– read, watch, listen to, or experience something science fiction / fantasy that was created in 1979 or earlier
– talk about it online sometime in January
– have fun
If any of my readers are also interested in participating this month, let Little Red Reviewer know about your posts if you’d like them to be included in her official roundups.
This week I’m going to be talking about “It’s A Bird,” a three-minute, stop-motion animation film from 1930 that featured Charley Bowers and a metal bird that was capable of turning metal scraps into something incredible.
Harold L. Muller was the director of this film. Click here to watch it or check out the embedded version below. It is safe for viewers of all ages.
Caution – Major Spoilers Below
Think about all of the hours of work that went into creating this film! Every single frame of it had to be painstakingly recorded and then stitched together. There weren’t any computers, much less CGI, to make that job easier.
I loved the world building of this film. Charley was just as surprised as the audience was by the existence of a metal bird who ate metal and turned all of those scraps into a beautiful, white egg.
The fact that the egg hatched into a brand new car made me laugh! I was expecting another metal bird to start running around. Honestly, the only thing better than that was the parent-bird’s response when Charley said that he wanted to take the bird and start making a whole factory’s worth of new cars for them to sell.
I might have done the same thing if I were in his shoes. When you find yourself in a surreal situation, why not take it to its logical conclusions?
This is something I would love to see a sequel for. Where are the other metal birds, if they still exist or ever existed? Where did this metal bird come from? At what point does a car evolve into a bird in this universe? Or does every mechanical creature spawn offspring that look nothing at all like itself?
What a fun story it was at any rate. I’m glad I had a chance to blog about it for Vintage Science Fiction month.
Today’s post will be a quick review of the short film Easter Bunny in honour of the Easter holidays coming up this weekend. This film was created by Asa Lucander in 2012, and I enjoyed it so much I simply had to share it with all of you.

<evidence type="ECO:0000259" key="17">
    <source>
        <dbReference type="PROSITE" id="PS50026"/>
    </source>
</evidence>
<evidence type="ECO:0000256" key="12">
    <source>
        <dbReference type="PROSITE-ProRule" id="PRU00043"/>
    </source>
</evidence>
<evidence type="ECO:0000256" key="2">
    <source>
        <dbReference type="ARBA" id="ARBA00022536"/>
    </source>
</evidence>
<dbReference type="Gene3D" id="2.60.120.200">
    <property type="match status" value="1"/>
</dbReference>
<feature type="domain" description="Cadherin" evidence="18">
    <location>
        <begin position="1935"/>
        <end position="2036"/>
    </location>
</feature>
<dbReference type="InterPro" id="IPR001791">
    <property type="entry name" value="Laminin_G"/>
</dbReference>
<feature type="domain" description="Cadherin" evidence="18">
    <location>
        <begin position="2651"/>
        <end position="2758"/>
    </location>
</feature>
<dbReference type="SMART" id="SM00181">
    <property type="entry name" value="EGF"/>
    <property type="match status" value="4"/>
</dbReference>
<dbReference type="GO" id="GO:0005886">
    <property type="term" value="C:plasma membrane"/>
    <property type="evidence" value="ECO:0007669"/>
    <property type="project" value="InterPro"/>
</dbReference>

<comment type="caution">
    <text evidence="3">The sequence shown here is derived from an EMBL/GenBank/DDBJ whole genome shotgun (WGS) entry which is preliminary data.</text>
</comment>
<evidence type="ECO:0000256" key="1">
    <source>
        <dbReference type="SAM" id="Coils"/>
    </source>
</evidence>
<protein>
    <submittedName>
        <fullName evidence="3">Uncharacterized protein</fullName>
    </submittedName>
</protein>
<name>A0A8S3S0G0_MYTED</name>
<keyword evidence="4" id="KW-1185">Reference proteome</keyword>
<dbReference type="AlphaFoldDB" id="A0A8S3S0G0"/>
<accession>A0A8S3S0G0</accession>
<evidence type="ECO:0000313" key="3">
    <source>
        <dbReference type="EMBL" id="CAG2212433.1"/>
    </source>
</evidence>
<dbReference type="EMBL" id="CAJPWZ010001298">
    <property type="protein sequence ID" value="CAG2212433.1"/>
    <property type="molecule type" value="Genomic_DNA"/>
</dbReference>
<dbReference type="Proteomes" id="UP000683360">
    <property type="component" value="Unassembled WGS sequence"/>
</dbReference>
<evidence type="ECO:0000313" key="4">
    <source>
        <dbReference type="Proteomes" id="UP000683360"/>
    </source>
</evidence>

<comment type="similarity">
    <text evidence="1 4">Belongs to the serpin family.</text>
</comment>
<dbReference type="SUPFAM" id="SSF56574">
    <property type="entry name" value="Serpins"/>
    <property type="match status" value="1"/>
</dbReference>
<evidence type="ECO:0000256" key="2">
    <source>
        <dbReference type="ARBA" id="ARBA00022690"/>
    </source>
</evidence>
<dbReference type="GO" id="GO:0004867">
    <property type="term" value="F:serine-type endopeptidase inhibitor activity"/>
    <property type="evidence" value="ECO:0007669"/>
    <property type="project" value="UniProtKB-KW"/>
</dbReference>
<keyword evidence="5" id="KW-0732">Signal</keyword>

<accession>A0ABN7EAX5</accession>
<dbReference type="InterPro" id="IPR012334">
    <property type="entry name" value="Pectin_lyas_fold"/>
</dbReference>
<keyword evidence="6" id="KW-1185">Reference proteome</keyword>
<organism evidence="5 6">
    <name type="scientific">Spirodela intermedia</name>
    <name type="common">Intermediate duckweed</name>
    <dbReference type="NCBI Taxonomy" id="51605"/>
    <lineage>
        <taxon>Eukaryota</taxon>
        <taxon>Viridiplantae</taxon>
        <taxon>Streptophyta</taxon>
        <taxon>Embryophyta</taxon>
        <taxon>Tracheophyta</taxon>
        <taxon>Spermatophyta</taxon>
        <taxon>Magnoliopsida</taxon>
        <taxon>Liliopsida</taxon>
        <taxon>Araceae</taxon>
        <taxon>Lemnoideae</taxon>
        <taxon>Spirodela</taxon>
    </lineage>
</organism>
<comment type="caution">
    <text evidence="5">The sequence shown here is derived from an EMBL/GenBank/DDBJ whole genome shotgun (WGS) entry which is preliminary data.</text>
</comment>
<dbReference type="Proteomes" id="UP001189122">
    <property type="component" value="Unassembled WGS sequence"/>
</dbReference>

Feel free to watch it before reading my review if you’d like. It’s about two minutes long, and the plot follows a small, black rabbit who is bouncing and hopping through all sorts of different environments.
One of the things that first stuck out to me about this short film is the fact that it has no dialogue. There is some bubbly background music, but anyone could understand the story just fine if they couldn’t or didn’t want to hear the music. I haven’t seen too many examples of short films like this, so it’s a treat every time I stumble across one.
I liked the fact that this storyline seemed to be created for kids and adults alike. Without giving away spoilers, there were certain things that happened during the course of the bunny’s journey that were definitely meant to make adults laugh while still being totally appropriate for even the youngest audience. It isn’t easy to appeal to such a wide audience range, but Mr. Lucander made it look effortless.
One of the questions flitting through my mind as I watched was why the bunny was called an Easter bunny since the beginning didn’t seem to have anything to do with that holiday at all. The answer to this question wasn’t immediately obvious, but I did like seeing what the filmmaker came up with to tie everything together.
Normally, I include constructive criticism in my reviews if there was something about the characters, dialogue, or plot that didn’t quite feel right to me. I believe in being absolutely honest in reviews while also treating the creator with the same kindness and empathy I always hope the reviewers of my work will have for me. There’s also something to be said for building up a reputation as a reviewer who doesn’t sugarcoat the things that didn’t work for you.
With that being said, Easter Bunny was perfect the way it was. I wouldn’t have changed a single thing about it, and I will be recommending it to family and friends of all ages. Two minutes was exactly the right amount of space to give to this plot, and I’m glad the creator didn’t try to shorten it down or stretch it out.